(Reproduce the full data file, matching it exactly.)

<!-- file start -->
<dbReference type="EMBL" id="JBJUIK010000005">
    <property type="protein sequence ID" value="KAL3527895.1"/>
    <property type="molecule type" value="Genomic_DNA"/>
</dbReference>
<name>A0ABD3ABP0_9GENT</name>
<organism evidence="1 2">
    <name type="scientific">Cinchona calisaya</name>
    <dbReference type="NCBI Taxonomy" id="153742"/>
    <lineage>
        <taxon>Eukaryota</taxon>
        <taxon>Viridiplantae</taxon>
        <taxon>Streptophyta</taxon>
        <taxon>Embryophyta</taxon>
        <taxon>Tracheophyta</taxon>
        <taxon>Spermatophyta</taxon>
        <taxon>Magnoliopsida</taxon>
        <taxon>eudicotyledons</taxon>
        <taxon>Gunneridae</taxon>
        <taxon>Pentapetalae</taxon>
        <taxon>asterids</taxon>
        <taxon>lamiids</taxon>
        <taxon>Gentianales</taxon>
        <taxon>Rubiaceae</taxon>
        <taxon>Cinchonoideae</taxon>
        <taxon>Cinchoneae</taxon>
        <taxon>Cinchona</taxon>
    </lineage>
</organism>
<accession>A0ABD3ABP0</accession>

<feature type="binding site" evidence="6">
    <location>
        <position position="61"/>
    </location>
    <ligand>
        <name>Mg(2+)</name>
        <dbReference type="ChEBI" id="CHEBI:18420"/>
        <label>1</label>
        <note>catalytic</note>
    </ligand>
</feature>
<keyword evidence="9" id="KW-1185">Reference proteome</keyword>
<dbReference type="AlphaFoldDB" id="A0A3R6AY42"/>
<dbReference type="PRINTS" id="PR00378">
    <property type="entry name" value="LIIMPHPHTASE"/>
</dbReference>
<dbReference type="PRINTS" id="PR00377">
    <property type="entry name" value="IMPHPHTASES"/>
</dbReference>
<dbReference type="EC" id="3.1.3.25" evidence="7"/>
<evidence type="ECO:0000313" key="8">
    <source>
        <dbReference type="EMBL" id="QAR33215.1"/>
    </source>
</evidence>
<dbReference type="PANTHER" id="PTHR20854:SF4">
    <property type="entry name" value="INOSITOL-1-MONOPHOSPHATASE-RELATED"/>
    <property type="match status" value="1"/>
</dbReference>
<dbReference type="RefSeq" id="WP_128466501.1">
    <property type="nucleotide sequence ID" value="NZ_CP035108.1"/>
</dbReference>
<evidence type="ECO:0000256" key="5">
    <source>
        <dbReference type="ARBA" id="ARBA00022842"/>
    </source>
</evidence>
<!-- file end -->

<dbReference type="EMBL" id="JBJUIK010000005">
    <property type="protein sequence ID" value="KAL3527895.1"/>
    <property type="molecule type" value="Genomic_DNA"/>
</dbReference>
<name>A0ABD3ABP0_9GENT</name>
<organism evidence="1 2">
    <name type="scientific">Cinchona calisaya</name>
    <dbReference type="NCBI Taxonomy" id="153742"/>
    <lineage>
        <taxon>Eukaryota</taxon>
        <taxon>Viridiplantae</taxon>
        <taxon>Streptophyta</taxon>
        <taxon>Embryophyta</taxon>
        <taxon>Tracheophyta</taxon>
        <taxon>Spermatophyta</taxon>
        <taxon>Magnoliopsida</taxon>
        <taxon>eudicotyledons</taxon>
        <taxon>Gunneridae</taxon>
        <taxon>Pentapetalae</taxon>
        <taxon>asterids</taxon>
        <taxon>lamiids</taxon>
        <taxon>Gentianales</taxon>
        <taxon>Rubiaceae</taxon>
        <taxon>Cinchonoideae</taxon>
        <taxon>Cinchoneae</taxon>
        <taxon>Cinchona</taxon>
    </lineage>
</organism>
<accession>A0ABD3ABP0</accession>

<feature type="binding site" evidence="6">
    <location>
        <position position="61"/>
    </location>
    <ligand>
        <name>Mg(2+)</name>
        <dbReference type="ChEBI" id="CHEBI:18420"/>
        <label>1</label>
        <note>catalytic</note>
    </ligand>
</feature>
<keyword evidence="9" id="KW-1185">Reference proteome</keyword>
<dbReference type="AlphaFoldDB" id="A0A3R6AY42"/>
<dbReference type="PRINTS" id="PR00378">
    <property type="entry name" value="LIIMPHPHTASE"/>
</dbReference>
<dbReference type="PRINTS" id="PR00377">
    <property type="entry name" value="IMPHPHTASES"/>
</dbReference>
<dbReference type="EC" id="3.1.3.25" evidence="7"/>
<evidence type="ECO:0000313" key="8">
    <source>
        <dbReference type="EMBL" id="QAR33215.1"/>
    </source>
</evidence>
<dbReference type="PANTHER" id="PTHR20854:SF4">
    <property type="entry name" value="INOSITOL-1-MONOPHOSPHATASE-RELATED"/>
    <property type="match status" value="1"/>
</dbReference>
<dbReference type="RefSeq" id="WP_128466501.1">
    <property type="nucleotide sequence ID" value="NZ_CP035108.1"/>
</dbReference>
<evidence type="ECO:0000256" key="5">
    <source>
        <dbReference type="ARBA" id="ARBA00022842"/>
    </source>
</evidence>